POTTED BULBS BRING HOPE FOR SPRING

Spring has certainly taken its time in arriving this year hasn’t it? My raised beds in the vegetable garden were still too wet to work organic matter into as of mid-month, but on the positive side the soil under the lawn is no longer frozen! There’s no sign of my early spring bulbs but the snow piles have melted from the driveway!
If you’re desperate for any sign of spring potted bulbs of daffodils, hyacinths, iris and tulips can at least give us hope, along with cheery cold-hardy colour. These have been started by growers late last year and then held in cool temperatures in darkness, simulating conditions outdoors under the soil. The bulbs produce roots and then begin to push growth on top. When the tops are well on their way the bulbs are exposed to sunlight.
At this point they’re just beginning to form flower buds, perfect for purchasing and taking home to enjoy in your house, or now in the garden as these bulbs will ride out light frosts or even, dare I say, snow. You can plant them into your garden where they’ll bloom away happily for weeks, in advance of the bulbs you may have planted last fall in the ground.
If they are going outside it’s a good idea to acclimate them first by placing them in a cold, but protected area like a covered porch or unheated garage overnight until they are hardened off.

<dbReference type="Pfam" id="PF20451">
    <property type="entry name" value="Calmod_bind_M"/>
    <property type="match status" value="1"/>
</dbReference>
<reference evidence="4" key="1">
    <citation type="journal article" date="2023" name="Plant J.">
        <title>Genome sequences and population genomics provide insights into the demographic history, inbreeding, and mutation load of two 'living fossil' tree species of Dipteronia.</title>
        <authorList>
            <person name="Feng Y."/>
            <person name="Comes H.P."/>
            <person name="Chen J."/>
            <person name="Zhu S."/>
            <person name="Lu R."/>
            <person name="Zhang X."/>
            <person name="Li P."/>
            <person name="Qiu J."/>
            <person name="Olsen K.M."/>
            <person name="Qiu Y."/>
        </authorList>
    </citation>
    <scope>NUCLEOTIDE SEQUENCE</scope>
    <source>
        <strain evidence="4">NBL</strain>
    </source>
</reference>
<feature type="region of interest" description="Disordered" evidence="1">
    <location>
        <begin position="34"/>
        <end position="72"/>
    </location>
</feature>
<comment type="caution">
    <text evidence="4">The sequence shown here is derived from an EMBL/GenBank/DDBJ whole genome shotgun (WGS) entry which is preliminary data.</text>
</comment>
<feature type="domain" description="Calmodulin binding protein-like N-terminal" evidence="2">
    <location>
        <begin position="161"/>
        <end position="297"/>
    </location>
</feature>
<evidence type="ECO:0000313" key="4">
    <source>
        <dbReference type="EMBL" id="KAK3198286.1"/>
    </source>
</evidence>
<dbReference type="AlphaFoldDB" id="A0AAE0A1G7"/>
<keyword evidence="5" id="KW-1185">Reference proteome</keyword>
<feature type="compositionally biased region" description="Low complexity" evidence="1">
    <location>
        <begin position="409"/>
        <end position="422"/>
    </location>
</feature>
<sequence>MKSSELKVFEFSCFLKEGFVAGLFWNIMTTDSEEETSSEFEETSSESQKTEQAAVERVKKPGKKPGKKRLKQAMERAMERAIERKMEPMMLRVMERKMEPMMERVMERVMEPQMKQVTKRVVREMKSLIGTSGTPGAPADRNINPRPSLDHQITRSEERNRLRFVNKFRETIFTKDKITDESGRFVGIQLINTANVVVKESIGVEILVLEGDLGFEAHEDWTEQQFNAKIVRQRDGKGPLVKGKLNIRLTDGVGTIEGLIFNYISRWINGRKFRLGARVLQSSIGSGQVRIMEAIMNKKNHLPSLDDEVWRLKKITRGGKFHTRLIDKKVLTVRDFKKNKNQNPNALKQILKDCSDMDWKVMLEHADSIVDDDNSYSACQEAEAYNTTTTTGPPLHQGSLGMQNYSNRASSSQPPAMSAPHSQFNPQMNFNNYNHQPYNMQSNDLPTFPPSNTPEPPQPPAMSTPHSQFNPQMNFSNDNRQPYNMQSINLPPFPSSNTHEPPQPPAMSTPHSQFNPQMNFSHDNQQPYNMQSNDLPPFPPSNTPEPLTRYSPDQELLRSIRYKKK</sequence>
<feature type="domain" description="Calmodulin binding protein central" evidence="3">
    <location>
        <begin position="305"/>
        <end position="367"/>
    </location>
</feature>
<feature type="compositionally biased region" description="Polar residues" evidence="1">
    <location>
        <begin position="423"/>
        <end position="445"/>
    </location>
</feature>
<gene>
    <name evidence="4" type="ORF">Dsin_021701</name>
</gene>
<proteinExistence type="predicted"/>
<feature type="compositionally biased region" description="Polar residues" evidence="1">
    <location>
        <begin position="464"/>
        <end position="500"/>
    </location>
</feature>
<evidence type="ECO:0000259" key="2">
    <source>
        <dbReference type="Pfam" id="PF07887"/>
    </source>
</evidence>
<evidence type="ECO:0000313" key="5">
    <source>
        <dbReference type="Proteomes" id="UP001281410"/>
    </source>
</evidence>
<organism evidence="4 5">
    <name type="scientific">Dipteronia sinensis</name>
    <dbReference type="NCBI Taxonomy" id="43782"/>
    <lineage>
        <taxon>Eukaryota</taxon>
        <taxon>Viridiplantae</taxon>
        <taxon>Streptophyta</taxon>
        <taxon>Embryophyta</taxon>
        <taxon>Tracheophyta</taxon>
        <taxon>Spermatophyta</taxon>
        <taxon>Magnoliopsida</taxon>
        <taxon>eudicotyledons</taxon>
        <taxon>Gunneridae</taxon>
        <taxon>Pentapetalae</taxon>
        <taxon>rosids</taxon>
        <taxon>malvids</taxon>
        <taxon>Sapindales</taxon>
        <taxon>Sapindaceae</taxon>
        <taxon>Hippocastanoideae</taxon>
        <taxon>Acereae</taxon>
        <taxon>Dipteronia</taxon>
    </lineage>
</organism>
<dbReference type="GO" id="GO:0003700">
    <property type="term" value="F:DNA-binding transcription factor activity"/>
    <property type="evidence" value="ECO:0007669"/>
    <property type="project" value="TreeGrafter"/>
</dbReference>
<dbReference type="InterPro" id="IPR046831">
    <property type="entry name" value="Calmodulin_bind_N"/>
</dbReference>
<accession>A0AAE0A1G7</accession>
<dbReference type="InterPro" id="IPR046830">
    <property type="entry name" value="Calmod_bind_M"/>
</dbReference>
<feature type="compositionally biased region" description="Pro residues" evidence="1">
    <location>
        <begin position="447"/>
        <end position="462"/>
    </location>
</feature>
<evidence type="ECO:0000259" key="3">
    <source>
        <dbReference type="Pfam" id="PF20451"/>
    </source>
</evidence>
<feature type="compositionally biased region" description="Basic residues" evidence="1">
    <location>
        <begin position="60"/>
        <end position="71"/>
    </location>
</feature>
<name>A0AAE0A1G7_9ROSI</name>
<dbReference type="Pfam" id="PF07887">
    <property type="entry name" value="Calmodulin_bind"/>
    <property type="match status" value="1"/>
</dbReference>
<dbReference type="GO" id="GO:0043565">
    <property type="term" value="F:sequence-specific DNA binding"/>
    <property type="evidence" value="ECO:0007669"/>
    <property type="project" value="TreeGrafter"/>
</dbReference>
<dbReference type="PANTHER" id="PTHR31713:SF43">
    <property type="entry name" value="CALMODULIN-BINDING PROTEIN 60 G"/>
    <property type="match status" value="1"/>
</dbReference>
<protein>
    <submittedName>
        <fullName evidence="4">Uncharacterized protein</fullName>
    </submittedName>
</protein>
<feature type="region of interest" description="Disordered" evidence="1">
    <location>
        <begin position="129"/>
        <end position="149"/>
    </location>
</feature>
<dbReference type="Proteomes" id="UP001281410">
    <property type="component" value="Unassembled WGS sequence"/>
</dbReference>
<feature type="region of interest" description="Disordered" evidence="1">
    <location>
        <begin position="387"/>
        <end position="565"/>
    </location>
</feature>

The most popular of the potted bulbs is Narcissus ‘Tete a Tete.’ They form a compact, vigorous and resilient plant which multiplies happily in good, well-drained soil, with perfectly miniature lemon-yellow replicas of the larger daffodil blooms.
Iris reticulata is another potted favourite worth growing. The blooms are violet-purple with a yellow blotch on each petal. These dwarf iris grow to just 10 cm. tall and they’ll form thick clumps over time which you can divide and transplant elsewhere. The blooms have a lovely primrose-like fragrance, inviting you to get down on your knees to draw in the scent of spring.
A container filled with potted bulbs and other cool weather warriors like the pansy, primroses, winter heather and the relatively new Senetti daisy, placed near an entrance door where you can enjoy it on a daily basis is a definite shot in the arm for the winter-weary gardener. Be sure to include some hyacinth bulbs in your combination; as their blooms unfurl you’ll be able to smell the fragrance each time you’re coming or going.
Flowers are always a great idea when visiting friends or family. Why not bring some potted bulbs this time? They can be planted out after they’ve been enjoyed in the house and they’ll be a reminder of your visit every spring when they emerge from the cold ground.
Spring may have arrived with a “late slip” this year. Let’s hope it can make up for it with good behaviour the rest of the way!

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